Servers and storage are a primary focus for one hospital’s support upgrades.
Few prefer a sterile hospital room to the comfort of home, but keeping some patients, particularly seniors, out of hospitals can be a challenge. As people age, they face more chronic health conditions, such as diabetes, heart disease, arthritis, high blood pressure and cardiovascular disorders.
Along with a growing list of ailments comes an increasing number of medications, doctors, instructions and medical appointments to manage. The daily regimen can be overwhelming for anyone. Add to this the emotional toll of chronic health issues, and it’s easy to see how health conditions can deteriorate from lack of proactive management, causing some patients to keep rotating from hospital bed to hospital bed.
That’s where Internet of Things (IoT) technology can have a significant impact. Through a combination of wearable devices, cloud-based platforms and analytic tools, seniors no longer are solely confined within a hospital’s walls. Here’s a look at the role of each of those components in keeping seniors healthy.
When a patient lies in a hospital bed, he or she is often hooked up to machines that monitor heart rate, breathing, oxygen saturation, blood pressure and temperature. If any of these metrics is off, the monitors alert the medical team immediately. This capability has historically been an advantage of hospitals, but now healthcare providers can access these metrics for off-site patients.
By equipping patients with devices when they’re released from the hospital, doctors and nurses can keep track of their health as if they were down the hall. Wearable devices containing IoT-enabled biometric sensors are typically available as a band or a watch but can also take the form of jewelry, clothing, shoes, glasses or other accessories. Other IoT-enabled sensors can be embedded in devices throughout a home — such as on a refrigerator, a toilet or a pill bottle — to track everything from fitness levels to diet to sleep. The devices typically connect with the Internet through a smartphone or a gateway device.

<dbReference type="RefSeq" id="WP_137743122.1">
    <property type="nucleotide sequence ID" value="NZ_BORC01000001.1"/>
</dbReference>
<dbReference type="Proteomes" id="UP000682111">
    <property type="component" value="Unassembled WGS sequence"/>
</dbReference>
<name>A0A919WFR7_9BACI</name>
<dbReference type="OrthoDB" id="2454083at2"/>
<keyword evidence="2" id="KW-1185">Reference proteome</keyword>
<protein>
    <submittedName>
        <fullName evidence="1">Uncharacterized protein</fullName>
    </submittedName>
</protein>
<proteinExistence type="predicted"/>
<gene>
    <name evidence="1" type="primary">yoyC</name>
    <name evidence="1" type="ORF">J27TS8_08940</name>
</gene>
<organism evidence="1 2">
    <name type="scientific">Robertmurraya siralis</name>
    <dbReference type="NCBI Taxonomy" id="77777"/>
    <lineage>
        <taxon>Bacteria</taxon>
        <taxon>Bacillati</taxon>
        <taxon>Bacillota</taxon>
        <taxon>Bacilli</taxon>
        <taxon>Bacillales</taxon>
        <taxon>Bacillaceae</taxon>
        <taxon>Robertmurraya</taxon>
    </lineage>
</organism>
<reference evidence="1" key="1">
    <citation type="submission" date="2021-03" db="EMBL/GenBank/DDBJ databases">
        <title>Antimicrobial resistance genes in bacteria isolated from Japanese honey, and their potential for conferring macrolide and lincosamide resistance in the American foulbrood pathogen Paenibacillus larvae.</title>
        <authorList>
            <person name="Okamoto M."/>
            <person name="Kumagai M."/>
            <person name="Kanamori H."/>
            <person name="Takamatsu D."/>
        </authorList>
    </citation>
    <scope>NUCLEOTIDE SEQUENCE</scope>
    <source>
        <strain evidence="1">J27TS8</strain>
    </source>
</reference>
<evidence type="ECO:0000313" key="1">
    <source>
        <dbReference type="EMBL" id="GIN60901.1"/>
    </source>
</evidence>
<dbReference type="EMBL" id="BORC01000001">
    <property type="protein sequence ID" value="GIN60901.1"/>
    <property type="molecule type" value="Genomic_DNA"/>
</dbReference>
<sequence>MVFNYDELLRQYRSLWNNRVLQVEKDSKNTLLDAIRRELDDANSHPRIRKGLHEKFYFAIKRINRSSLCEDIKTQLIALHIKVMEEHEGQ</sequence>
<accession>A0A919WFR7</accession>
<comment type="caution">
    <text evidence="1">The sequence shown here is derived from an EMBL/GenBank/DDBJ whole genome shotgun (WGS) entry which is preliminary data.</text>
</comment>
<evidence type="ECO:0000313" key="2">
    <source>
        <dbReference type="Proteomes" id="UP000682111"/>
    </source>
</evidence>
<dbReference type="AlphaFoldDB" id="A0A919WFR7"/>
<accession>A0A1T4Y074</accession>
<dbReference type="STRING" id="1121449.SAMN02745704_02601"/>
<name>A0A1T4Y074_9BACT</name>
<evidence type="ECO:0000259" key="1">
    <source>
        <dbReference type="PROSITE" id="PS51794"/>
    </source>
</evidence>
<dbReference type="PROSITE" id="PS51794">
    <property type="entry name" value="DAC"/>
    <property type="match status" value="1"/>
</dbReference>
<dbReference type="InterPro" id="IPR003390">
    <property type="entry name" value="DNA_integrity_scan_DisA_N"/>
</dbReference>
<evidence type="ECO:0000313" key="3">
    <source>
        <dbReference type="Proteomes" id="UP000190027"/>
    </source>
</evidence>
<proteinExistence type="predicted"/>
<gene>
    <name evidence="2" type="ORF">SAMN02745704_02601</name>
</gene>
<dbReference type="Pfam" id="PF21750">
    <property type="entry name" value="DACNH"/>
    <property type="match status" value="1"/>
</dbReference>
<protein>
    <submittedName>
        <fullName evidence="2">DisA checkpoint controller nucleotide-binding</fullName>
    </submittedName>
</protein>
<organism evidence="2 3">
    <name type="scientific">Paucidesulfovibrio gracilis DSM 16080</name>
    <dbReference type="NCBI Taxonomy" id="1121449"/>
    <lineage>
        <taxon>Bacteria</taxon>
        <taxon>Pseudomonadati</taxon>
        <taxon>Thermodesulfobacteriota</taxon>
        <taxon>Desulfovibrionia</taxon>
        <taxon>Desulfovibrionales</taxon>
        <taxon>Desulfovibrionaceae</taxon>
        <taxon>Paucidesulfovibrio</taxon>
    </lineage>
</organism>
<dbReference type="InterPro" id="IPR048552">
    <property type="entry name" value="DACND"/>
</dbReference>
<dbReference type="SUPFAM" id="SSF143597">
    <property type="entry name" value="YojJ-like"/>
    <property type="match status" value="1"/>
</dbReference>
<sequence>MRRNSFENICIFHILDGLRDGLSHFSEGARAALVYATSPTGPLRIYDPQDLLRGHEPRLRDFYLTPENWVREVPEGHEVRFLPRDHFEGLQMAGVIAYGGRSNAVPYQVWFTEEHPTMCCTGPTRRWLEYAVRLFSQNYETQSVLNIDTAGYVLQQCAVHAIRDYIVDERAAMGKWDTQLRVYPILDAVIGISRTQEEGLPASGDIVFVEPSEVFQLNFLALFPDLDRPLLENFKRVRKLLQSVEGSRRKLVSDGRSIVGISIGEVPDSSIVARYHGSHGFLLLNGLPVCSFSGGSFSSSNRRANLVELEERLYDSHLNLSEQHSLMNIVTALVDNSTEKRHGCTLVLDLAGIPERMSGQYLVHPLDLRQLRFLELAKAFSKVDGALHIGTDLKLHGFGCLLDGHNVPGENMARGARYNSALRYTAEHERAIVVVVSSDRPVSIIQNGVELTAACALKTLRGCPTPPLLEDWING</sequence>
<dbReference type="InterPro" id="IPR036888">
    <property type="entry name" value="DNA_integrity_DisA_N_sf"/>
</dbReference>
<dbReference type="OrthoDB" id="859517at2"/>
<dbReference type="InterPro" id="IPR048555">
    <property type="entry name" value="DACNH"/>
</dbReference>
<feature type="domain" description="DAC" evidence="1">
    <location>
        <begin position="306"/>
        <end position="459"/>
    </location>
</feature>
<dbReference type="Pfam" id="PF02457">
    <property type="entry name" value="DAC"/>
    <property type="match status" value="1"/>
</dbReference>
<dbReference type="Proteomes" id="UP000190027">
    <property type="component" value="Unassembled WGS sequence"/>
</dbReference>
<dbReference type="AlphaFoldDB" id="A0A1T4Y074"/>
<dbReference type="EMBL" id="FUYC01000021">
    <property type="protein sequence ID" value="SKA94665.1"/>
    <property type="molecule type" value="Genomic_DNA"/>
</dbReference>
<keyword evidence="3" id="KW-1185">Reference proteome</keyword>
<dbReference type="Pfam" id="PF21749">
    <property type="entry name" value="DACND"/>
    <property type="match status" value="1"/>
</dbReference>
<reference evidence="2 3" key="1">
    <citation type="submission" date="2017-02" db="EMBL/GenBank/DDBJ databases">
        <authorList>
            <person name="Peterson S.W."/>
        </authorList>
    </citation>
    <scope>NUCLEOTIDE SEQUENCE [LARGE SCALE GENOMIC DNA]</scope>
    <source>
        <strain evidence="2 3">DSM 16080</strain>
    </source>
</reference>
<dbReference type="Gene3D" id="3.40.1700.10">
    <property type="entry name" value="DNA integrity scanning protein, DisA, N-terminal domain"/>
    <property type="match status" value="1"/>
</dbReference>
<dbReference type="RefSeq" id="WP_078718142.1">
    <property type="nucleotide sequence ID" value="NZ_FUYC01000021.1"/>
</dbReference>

Such tools also can detect if seniors stay in bed longer than usual, if they’re taking their medications as directed, if they’re skipping meals or if they’re stretching and getting a sufficient level of exercise.
A robust, secure connection is critical to the effectiveness of wearable devices. This can be achieved through an application on the user’s smartphone via Bluetooth or through a secure data IoT gateway (which can be installed in homes, clinics and senior living communities) that sends data to a secure analytics platform to be aggregated and analyzed. Once analyzed, the platform makes the dashboard available to the individual and health providers via a secure login on a device such as a tablet or computer.
Intel’s IoT Gateway, for instance, consists of hardware and software that enable data to flow between devices and the cloud. It employs a choice of Intel processors, the Wind River Intelligent Device Platform XT development environment and McAfee Embedded Control security technologies to automate the secure transfer of data to and from the edge and the cloud.
While wearable devices have become valuable tools to collect data never before available to healthcare providers, cloud analytics tools make that data useful. Big Cloud Analytics’ COVALENCE Health Analytics Platform provides an array of benefits, including robust trending and scores, scalability, cost-effectiveness and mobility.
The volume of high-quality data available from wearables is nearly limitless, but healthcare providers’ time is not. In order for doctors and nurses to make optimal use of the information collected from devices, it must be aggregated, analyzed and presented in dashboards along with trigger emails for key issues identified in the data.
Wondering how Internet of Things technologies improve care for older adults? Download the white paper “Helping Seniors Stay Healthy” to learn more about
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